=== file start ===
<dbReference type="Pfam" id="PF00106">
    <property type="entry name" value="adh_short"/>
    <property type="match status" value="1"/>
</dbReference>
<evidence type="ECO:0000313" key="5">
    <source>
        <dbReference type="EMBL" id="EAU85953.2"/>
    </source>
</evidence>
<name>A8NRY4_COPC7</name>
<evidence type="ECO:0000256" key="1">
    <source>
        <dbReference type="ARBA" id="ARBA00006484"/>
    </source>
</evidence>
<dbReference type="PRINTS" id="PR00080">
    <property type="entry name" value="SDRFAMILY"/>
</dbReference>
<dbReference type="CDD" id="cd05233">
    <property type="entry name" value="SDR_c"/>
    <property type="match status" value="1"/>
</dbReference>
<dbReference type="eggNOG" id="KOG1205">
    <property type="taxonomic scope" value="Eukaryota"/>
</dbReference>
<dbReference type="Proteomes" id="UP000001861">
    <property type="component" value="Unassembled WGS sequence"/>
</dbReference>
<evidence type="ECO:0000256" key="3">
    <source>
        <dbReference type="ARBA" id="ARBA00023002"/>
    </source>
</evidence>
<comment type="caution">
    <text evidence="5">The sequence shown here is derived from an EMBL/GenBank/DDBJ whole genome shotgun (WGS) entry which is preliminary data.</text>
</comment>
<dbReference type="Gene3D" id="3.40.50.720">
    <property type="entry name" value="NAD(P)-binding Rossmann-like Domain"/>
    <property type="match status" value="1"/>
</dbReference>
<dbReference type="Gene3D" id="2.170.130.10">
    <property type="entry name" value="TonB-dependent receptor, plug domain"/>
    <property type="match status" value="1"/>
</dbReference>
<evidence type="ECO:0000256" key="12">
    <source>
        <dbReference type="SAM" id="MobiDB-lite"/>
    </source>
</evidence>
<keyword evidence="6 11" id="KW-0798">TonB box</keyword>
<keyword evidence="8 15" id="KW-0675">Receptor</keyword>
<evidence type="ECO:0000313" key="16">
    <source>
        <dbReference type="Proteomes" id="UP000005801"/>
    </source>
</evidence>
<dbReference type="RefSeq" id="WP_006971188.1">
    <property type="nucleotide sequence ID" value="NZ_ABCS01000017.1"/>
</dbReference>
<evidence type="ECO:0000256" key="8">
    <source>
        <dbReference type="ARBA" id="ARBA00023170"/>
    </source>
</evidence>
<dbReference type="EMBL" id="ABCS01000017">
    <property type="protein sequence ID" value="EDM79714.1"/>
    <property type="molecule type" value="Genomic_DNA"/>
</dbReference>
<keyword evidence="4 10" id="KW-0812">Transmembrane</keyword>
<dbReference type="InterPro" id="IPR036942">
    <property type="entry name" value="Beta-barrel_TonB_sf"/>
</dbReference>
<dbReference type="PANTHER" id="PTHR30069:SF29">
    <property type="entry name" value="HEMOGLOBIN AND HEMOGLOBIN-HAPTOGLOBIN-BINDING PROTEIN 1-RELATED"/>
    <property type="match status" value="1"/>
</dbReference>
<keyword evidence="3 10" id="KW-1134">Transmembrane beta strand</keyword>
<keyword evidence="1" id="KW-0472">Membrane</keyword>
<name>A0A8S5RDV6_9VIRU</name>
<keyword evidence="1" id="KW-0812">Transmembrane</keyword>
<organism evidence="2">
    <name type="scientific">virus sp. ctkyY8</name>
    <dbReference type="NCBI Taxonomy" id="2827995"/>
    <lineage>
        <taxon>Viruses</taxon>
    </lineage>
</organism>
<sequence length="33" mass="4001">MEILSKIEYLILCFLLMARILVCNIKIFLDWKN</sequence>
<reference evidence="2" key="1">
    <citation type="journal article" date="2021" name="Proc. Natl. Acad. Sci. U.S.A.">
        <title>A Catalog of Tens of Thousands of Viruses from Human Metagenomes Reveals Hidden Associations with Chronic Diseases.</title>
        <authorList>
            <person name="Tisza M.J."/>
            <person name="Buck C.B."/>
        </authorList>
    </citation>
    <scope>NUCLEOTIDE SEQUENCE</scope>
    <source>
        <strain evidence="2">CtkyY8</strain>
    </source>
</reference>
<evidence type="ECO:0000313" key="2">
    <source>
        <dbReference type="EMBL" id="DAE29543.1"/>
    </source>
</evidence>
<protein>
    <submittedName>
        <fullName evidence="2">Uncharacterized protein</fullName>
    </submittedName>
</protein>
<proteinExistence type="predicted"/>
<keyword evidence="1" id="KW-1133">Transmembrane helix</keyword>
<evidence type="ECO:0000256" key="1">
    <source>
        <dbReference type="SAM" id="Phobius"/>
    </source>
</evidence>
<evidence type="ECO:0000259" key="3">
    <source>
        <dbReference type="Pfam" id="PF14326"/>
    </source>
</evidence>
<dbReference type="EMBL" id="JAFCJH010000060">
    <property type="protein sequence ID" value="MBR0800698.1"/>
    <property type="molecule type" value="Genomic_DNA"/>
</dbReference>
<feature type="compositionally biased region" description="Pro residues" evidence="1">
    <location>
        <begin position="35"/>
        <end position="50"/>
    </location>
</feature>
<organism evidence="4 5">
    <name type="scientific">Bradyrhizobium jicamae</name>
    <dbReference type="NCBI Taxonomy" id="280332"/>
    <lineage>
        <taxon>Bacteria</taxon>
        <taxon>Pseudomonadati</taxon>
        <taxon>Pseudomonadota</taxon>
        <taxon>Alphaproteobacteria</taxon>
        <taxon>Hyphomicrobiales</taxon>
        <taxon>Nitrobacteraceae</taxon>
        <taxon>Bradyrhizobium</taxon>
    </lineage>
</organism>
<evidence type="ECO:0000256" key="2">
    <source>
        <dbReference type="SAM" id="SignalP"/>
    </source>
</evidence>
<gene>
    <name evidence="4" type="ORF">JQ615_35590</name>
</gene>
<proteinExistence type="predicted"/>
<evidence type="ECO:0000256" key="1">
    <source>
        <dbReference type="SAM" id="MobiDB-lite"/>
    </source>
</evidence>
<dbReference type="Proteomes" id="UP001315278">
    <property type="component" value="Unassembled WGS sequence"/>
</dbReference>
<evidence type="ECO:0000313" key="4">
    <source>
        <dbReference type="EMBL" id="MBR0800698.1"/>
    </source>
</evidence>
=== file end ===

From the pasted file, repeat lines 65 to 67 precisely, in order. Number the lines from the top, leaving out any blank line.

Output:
<dbReference type="EMBL" id="ABCS01000017">
    <property type="protein sequence ID" value="EDM79714.1"/>
    <property type="molecule type" value="Genomic_DNA"/>